Ever wondered what those peculiar patterned black bands and dots lining the edges of your windshield are for? No, they aren’t for decorative purposes. Interestingly enough, the answer to this mystery is rather straightforward!
Known as “Frit”, these enamel bands provide an etched surface that allows adhesive to bond to the glass. Technicians use them as a contact point between the glass and frame when a new windshield is being installed. Not only does the frit seal the union, but it also has an added advantage of providing a polished appearance as it masks the adhesive.
While the inward-facing side of the frit allows adhesive to bond to the windshield, the outward-facing portion serves as an ultraviolet radiation shield. In essence, this protection effectively prevents long-term damage from prolonged exposure to direct sunlight, which damages or weakens the adhesion with time. And, since we are on the subject of sun exposure, the frit also provides some heat dissipation as the dots do provide minor sunshade.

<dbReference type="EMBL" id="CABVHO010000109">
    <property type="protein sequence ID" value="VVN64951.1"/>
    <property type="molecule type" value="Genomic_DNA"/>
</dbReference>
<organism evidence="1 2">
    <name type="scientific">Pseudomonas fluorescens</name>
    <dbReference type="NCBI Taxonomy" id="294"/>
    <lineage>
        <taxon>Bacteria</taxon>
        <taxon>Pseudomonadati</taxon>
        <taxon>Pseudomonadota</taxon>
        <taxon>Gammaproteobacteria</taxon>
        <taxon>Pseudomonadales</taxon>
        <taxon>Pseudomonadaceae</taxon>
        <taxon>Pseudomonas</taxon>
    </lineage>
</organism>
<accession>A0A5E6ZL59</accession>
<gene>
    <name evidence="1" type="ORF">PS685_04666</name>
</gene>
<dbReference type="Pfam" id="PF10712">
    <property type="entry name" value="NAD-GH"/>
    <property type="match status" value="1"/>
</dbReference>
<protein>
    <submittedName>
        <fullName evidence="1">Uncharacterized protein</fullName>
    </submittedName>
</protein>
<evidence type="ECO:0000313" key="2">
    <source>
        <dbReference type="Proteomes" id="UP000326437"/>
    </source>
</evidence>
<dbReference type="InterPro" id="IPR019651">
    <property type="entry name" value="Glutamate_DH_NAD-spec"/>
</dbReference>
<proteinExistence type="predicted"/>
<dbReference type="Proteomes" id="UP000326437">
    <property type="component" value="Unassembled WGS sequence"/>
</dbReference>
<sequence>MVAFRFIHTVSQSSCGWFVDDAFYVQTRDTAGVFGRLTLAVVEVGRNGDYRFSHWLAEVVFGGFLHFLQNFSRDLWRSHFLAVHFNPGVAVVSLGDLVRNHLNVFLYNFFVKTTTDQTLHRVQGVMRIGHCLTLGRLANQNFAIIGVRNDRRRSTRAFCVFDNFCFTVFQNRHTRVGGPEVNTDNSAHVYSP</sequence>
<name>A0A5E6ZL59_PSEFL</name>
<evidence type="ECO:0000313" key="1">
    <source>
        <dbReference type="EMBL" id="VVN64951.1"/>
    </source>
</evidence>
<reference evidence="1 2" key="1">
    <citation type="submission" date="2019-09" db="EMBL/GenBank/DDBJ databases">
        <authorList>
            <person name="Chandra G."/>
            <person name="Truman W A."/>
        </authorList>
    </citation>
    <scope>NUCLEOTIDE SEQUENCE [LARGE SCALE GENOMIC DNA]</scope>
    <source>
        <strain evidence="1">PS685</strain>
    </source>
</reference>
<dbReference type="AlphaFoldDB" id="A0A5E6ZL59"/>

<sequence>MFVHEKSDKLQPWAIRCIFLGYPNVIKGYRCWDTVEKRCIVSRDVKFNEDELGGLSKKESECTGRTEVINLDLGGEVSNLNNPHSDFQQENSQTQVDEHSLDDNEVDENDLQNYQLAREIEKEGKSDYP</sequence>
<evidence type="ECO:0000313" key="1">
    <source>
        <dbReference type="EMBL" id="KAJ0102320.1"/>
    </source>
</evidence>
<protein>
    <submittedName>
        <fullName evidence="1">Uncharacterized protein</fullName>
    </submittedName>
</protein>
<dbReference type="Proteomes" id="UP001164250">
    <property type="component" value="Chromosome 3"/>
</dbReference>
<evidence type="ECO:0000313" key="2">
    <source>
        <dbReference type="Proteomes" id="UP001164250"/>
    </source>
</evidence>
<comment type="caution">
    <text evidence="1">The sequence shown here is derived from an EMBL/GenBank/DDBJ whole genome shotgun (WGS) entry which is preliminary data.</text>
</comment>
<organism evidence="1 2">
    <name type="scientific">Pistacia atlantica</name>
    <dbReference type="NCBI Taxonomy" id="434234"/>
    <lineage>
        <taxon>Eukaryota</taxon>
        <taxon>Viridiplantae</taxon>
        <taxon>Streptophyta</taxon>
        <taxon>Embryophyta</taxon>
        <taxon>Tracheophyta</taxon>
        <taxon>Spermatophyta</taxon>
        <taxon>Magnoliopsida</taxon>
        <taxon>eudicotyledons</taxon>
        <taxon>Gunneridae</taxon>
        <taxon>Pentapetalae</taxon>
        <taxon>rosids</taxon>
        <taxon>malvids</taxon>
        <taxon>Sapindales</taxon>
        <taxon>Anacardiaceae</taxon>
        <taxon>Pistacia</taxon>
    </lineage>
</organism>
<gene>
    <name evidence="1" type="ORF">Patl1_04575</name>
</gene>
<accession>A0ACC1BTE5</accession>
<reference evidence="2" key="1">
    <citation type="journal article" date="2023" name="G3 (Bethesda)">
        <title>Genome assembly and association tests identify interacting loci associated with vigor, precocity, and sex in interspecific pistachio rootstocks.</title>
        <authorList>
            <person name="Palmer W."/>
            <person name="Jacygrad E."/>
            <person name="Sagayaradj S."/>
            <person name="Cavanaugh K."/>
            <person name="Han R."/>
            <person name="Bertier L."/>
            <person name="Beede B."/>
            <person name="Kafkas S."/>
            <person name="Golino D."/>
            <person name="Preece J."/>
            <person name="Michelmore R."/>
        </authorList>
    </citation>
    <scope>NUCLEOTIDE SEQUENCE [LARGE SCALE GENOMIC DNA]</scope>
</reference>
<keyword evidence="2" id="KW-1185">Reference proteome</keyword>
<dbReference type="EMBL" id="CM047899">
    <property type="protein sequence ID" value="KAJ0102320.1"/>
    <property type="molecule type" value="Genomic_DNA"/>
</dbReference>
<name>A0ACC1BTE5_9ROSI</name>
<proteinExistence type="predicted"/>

Who knew that such an understated component of a car would have a dual function?
On the other hand, the black dots are aligned in a halftone pattern which helps distribute the temperature evenly to reduce optical distortion in the glass. As windshields undergo a bending process during their manufacturing phase, the black-painted glass heats up quicker than the rest of the frame. These dots are placed to distribute the heat a little more evenly, which prevents the windshield from warping in the heat.
There you have it! Now that you have understood what frits bands are for, check out these other hacks to learn something new about your car.